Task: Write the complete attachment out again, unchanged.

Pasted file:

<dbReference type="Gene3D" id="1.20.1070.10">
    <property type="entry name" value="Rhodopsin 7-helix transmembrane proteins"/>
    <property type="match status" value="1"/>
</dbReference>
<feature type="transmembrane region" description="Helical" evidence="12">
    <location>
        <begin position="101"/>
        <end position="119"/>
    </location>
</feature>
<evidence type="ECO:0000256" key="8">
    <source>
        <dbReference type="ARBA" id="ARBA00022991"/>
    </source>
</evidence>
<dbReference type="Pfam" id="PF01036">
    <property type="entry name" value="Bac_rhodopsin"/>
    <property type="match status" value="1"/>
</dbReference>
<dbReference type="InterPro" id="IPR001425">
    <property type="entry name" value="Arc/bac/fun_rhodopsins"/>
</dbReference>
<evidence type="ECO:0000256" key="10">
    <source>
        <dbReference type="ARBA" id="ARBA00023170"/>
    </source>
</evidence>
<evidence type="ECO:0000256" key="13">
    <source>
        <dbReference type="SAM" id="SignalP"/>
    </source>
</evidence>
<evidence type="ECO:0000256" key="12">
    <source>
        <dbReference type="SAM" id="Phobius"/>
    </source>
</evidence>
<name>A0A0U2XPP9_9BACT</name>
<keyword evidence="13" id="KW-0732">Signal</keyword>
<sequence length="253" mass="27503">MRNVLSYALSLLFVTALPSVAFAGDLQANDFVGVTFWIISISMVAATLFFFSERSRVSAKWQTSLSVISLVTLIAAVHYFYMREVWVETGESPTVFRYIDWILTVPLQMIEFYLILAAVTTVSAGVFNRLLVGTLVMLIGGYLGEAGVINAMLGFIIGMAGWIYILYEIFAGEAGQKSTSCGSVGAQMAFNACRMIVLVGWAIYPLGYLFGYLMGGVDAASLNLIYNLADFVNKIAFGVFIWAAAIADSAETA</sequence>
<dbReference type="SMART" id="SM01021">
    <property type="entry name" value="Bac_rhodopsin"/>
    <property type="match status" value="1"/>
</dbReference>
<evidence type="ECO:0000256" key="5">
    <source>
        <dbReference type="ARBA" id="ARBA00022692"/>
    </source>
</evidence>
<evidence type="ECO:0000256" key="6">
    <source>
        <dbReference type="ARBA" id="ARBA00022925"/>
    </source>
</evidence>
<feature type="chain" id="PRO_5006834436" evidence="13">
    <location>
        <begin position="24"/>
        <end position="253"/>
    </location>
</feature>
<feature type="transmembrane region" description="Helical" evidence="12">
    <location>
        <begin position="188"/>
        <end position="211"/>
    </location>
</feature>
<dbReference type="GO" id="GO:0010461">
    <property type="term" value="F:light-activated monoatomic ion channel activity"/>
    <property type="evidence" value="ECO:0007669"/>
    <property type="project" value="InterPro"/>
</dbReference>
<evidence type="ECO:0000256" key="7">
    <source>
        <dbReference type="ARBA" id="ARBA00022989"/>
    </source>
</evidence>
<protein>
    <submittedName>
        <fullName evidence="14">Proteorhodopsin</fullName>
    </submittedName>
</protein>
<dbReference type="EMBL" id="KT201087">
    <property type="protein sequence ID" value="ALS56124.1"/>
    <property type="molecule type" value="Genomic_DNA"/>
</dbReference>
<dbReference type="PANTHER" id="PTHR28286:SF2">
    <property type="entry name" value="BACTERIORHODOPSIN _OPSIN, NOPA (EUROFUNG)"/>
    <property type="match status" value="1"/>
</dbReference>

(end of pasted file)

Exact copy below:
<dbReference type="Gene3D" id="1.20.1070.10">
    <property type="entry name" value="Rhodopsin 7-helix transmembrane proteins"/>
    <property type="match status" value="1"/>
</dbReference>
<feature type="transmembrane region" description="Helical" evidence="12">
    <location>
        <begin position="101"/>
        <end position="119"/>
    </location>
</feature>
<evidence type="ECO:0000256" key="8">
    <source>
        <dbReference type="ARBA" id="ARBA00022991"/>
    </source>
</evidence>
<dbReference type="Pfam" id="PF01036">
    <property type="entry name" value="Bac_rhodopsin"/>
    <property type="match status" value="1"/>
</dbReference>
<dbReference type="InterPro" id="IPR001425">
    <property type="entry name" value="Arc/bac/fun_rhodopsins"/>
</dbReference>
<evidence type="ECO:0000256" key="10">
    <source>
        <dbReference type="ARBA" id="ARBA00023170"/>
    </source>
</evidence>
<evidence type="ECO:0000256" key="13">
    <source>
        <dbReference type="SAM" id="SignalP"/>
    </source>
</evidence>
<evidence type="ECO:0000256" key="12">
    <source>
        <dbReference type="SAM" id="Phobius"/>
    </source>
</evidence>
<name>A0A0U2XPP9_9BACT</name>
<keyword evidence="13" id="KW-0732">Signal</keyword>
<sequence length="253" mass="27503">MRNVLSYALSLLFVTALPSVAFAGDLQANDFVGVTFWIISISMVAATLFFFSERSRVSAKWQTSLSVISLVTLIAAVHYFYMREVWVETGESPTVFRYIDWILTVPLQMIEFYLILAAVTTVSAGVFNRLLVGTLVMLIGGYLGEAGVINAMLGFIIGMAGWIYILYEIFAGEAGQKSTSCGSVGAQMAFNACRMIVLVGWAIYPLGYLFGYLMGGVDAASLNLIYNLADFVNKIAFGVFIWAAAIADSAETA</sequence>
<dbReference type="SMART" id="SM01021">
    <property type="entry name" value="Bac_rhodopsin"/>
    <property type="match status" value="1"/>
</dbReference>
<evidence type="ECO:0000256" key="5">
    <source>
        <dbReference type="ARBA" id="ARBA00022692"/>
    </source>
</evidence>
<evidence type="ECO:0000256" key="6">
    <source>
        <dbReference type="ARBA" id="ARBA00022925"/>
    </source>
</evidence>
<feature type="chain" id="PRO_5006834436" evidence="13">
    <location>
        <begin position="24"/>
        <end position="253"/>
    </location>
</feature>
<feature type="transmembrane region" description="Helical" evidence="12">
    <location>
        <begin position="188"/>
        <end position="211"/>
    </location>
</feature>
<dbReference type="GO" id="GO:0010461">
    <property type="term" value="F:light-activated monoatomic ion channel activity"/>
    <property type="evidence" value="ECO:0007669"/>
    <property type="project" value="InterPro"/>
</dbReference>
<evidence type="ECO:0000256" key="7">
    <source>
        <dbReference type="ARBA" id="ARBA00022989"/>
    </source>
</evidence>
<protein>
    <submittedName>
        <fullName evidence="14">Proteorhodopsin</fullName>
    </submittedName>
</protein>
<dbReference type="EMBL" id="KT201087">
    <property type="protein sequence ID" value="ALS56124.1"/>
    <property type="molecule type" value="Genomic_DNA"/>
</dbReference>
<dbReference type="PANTHER" id="PTHR28286:SF2">
    <property type="entry name" value="BACTERIORHODOPSIN _OPSIN, NOPA (EUROFUNG)"/>
    <property type="match status" value="1"/>
</dbReference>